MGA Homecare has a passion for assuring that patients always come first. Therefore, it has been leading the charge in Arizona’s legislative sessions to successfully pass legislation that gives family/guardian caregivers of juvenile patients the ability to become LHAs (Licensed Health Aides) and receive reimbursement. In Arizona, this bill is known as HB2521.
Upon passage, AHCCCS—Arizona’s Medicaid vehicle—and the Arizona State Board of Nursing had some work to complete.
This is an update on where AHCCCS and the AZ State Board of Nursing are regarding the passage of HB2521 at this moment in time.
The AZ State Board of Nursing drafted licensure and training guidelines which passed earlier this month. This will allow MGA to submit a training curriculum that will eventually be provided to family-guardian caregivers who apply to become LHAs. This training curriculum will be reviewed by the AZ Board of Nursing, which has up to three months to review and approve the training package.
Per the Arizona State Board of Nursing, the role of the new Licensed Health Aide is described—at this time—as follows:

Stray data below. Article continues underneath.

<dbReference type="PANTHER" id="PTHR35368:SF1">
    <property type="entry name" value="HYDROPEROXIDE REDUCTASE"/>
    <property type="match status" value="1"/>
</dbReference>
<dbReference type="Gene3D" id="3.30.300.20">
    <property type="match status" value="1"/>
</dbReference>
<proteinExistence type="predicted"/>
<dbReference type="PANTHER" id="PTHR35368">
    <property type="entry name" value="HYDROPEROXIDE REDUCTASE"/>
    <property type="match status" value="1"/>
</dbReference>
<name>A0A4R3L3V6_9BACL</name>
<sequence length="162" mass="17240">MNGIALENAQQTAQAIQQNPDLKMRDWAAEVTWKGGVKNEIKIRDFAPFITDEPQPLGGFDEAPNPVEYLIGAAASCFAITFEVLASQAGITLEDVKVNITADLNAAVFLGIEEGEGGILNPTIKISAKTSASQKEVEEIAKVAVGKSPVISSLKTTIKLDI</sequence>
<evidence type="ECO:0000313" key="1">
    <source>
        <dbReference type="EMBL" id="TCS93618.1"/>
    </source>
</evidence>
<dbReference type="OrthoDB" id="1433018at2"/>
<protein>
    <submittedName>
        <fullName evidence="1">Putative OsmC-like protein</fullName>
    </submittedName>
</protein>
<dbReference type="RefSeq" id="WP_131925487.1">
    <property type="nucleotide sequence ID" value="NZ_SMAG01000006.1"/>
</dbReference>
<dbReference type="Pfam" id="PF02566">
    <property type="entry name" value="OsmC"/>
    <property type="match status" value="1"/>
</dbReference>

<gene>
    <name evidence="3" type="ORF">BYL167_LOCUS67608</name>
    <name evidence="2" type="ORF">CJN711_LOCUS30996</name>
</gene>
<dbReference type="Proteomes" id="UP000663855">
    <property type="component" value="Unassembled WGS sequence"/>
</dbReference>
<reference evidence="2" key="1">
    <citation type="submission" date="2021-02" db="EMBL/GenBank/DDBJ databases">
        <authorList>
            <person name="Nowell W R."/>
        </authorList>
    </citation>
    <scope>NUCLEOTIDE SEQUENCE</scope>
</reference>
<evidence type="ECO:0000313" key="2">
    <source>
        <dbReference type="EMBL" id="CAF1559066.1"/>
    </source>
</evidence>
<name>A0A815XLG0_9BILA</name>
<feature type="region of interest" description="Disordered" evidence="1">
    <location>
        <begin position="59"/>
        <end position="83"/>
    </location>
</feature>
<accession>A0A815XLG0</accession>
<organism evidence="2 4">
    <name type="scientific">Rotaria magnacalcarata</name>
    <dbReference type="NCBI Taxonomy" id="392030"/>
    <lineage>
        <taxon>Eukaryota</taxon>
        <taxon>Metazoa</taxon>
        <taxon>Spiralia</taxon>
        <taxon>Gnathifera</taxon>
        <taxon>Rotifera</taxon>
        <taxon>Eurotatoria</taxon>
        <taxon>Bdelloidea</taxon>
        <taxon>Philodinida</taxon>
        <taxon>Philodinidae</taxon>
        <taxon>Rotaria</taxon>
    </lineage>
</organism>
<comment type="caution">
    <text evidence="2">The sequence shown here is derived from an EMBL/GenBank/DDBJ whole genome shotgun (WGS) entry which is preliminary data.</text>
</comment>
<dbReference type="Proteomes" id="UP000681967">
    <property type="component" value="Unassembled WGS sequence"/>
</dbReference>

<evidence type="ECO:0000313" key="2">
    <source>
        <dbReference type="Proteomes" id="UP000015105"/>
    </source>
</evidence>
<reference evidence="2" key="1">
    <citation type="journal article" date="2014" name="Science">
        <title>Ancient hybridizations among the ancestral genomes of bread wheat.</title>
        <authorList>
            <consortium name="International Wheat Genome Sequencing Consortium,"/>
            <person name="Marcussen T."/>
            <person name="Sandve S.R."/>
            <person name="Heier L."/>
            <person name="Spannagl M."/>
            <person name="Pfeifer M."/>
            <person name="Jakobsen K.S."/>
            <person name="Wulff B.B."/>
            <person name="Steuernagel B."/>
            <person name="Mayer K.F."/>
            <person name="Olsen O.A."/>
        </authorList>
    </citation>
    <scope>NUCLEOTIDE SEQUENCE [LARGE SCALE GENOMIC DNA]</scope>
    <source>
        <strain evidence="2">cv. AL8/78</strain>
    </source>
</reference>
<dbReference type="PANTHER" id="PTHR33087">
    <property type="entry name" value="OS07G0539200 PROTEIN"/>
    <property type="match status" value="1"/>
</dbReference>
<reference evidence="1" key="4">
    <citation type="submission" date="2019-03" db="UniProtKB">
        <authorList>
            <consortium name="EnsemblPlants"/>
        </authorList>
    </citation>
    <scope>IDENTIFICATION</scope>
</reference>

“The current, 2021, legislation permits LHA licensees to care for one juvenile patient only, who must be designated as having developmental disabilities, and must be a family member of the LHA, or for whom the LHA is the guardian. The care plan must be authorized through a home health agency, who will provide oversight. The LHA may provide nursing assistant-type care to the child, and also may perform skills including trach care, j tube and g tube feedings, and medication administration. The LHA license does not authorize the licensee to work with the public, in other settings, such as long term care, or to provide care to other patients besides the one, juvenile patient with whom the LHA has the special family or guardianship relationship.”
What happens next?
AHCCCS, Arizona’s Medicaid agency, is currently in the process of drafting rules for reimbursement and other program requirements. MGA will begin notifying patient-families when MGA is approved to begin training eligible and interested family members/guardians for this program.
MGA continues to monitor the situation and is steadfastly committed to keeping Arizona’s most fragile children, and their families, protected with individualized care.